On The Kelly File Thursday night, host Megyn Kelly provided North Carolina Governor Pat McCrory a national platform in which to showcase just how much he's pandering to the bigoted elements of the Republican base by signing the so-called "bathroom bill" into law.
"What was the fear that led to the introduction of this law?" Kelly began by asking.
McCrory didn't answer directly, instead "correcting" the introduction to the interview by saying that the city of Charlotte's ordinance was a mandate on private businesses, which of course has no bearing on the bill passed by the North Carolina legislature and signed by him.
"I do not want the federal government to be able to tell private businesses what their bathroom policies should be," he continued, apparently unaware that the city of Charlotte is not, in fact, the seat of the federal government.
She continued to press him, demanding to know "what the evidence [was] that led you to believe this was a problem."
"It was a respect, an expectation of privacy that individuals -- especially our youths -- have that when they go into a locker room or shower or restroom, they expect only people of their gender to be there," he replied.
Kelly narrowed the conversation down to women's restrooms, saying that "I’ve been in women’s bathrooms my whole life, and we don’t have the urinal situation -- we’ve got the stalls. We get to go in and we do our business, and we don’t see each other. So why are you concerned about girls exposing themselves or seeing somebody else exposed in a woman’s bathroom?"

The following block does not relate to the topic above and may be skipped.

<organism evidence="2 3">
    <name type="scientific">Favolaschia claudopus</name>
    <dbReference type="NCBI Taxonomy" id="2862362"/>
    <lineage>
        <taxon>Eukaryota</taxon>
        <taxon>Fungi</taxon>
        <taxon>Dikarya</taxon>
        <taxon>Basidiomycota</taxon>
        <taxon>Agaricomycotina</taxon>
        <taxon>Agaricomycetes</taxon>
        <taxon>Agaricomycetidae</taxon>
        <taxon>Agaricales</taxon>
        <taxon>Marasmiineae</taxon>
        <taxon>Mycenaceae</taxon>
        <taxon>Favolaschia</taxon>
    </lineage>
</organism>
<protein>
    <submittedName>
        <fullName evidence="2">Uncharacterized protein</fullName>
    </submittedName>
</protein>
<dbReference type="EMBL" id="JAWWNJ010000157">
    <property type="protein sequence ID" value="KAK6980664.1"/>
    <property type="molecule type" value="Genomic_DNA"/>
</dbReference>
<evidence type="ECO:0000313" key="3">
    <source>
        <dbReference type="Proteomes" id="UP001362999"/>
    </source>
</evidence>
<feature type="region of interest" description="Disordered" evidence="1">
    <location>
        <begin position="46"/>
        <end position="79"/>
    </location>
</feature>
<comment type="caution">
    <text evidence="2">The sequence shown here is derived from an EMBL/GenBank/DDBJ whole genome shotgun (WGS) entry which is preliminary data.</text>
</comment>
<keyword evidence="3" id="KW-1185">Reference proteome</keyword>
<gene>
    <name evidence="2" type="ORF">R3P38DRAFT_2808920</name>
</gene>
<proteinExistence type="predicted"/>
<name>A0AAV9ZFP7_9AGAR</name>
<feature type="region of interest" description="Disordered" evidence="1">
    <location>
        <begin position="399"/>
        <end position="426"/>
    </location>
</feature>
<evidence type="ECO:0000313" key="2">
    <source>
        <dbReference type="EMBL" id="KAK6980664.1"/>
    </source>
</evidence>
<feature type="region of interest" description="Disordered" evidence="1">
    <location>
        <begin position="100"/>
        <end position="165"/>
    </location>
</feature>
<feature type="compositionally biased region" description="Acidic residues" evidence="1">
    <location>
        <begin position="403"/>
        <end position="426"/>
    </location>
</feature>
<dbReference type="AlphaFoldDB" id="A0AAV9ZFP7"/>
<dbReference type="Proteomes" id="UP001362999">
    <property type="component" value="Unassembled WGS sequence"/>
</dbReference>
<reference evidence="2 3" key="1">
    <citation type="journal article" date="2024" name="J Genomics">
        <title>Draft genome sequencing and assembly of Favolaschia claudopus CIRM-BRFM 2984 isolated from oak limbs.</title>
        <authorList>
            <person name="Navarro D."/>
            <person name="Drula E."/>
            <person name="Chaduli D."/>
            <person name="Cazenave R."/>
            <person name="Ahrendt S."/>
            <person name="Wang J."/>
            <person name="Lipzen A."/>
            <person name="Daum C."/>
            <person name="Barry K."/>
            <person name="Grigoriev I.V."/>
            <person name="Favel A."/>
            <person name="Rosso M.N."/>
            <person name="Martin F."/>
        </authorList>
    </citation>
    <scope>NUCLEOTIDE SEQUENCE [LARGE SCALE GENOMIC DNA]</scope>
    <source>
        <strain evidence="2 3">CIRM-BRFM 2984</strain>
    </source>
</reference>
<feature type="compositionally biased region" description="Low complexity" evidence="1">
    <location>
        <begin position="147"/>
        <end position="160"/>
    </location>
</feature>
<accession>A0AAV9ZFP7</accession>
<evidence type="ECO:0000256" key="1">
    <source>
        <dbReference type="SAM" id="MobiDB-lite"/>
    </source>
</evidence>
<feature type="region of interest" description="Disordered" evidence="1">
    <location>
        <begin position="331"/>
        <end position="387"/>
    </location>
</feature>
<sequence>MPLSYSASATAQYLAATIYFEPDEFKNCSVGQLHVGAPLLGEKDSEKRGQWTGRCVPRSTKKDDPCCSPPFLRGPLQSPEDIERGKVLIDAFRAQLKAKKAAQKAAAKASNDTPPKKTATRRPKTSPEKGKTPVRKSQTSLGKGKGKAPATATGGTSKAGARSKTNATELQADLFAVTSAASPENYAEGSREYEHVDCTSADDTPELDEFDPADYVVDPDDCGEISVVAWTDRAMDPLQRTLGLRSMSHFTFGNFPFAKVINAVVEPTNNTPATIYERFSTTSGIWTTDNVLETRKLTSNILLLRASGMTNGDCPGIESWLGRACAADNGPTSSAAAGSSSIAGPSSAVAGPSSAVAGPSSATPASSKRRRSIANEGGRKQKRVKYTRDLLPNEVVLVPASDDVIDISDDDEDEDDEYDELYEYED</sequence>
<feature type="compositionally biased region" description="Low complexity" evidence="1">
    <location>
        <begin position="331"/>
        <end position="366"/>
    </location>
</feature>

McCrory replied that "I can't believe we're talking about this -- this isn't an issue we started. The left started it, not the right. In fact, the Obama administration is now putting requires on federal money given to states that they also have to have this gender identification requirement for schools."
Kelly was annoyed by this non-answer, saying, "Can we get back to my question, please?"
He answered that he "empathized" with people who have "unique gender identification issues," and that schools should make "special arrangements for those people."
She replied that there's a "misconception" about the people he condescendingly described as "those people," that they are more likely to be rapists and child molesters. "They're not -- that's not true," she said.
"Typically male molesters are heterosexual, and if they want to sneak into a bathroom they’ll do it -- but in 90 percent of the cases, molestation happens with someone you know. So what is the fear with the transgender situation in the bathrooms?"
McCrory refused to answer, merely repeating the Republican Party line about normative gender expectations.
Watch the entire conversation via Fox News below.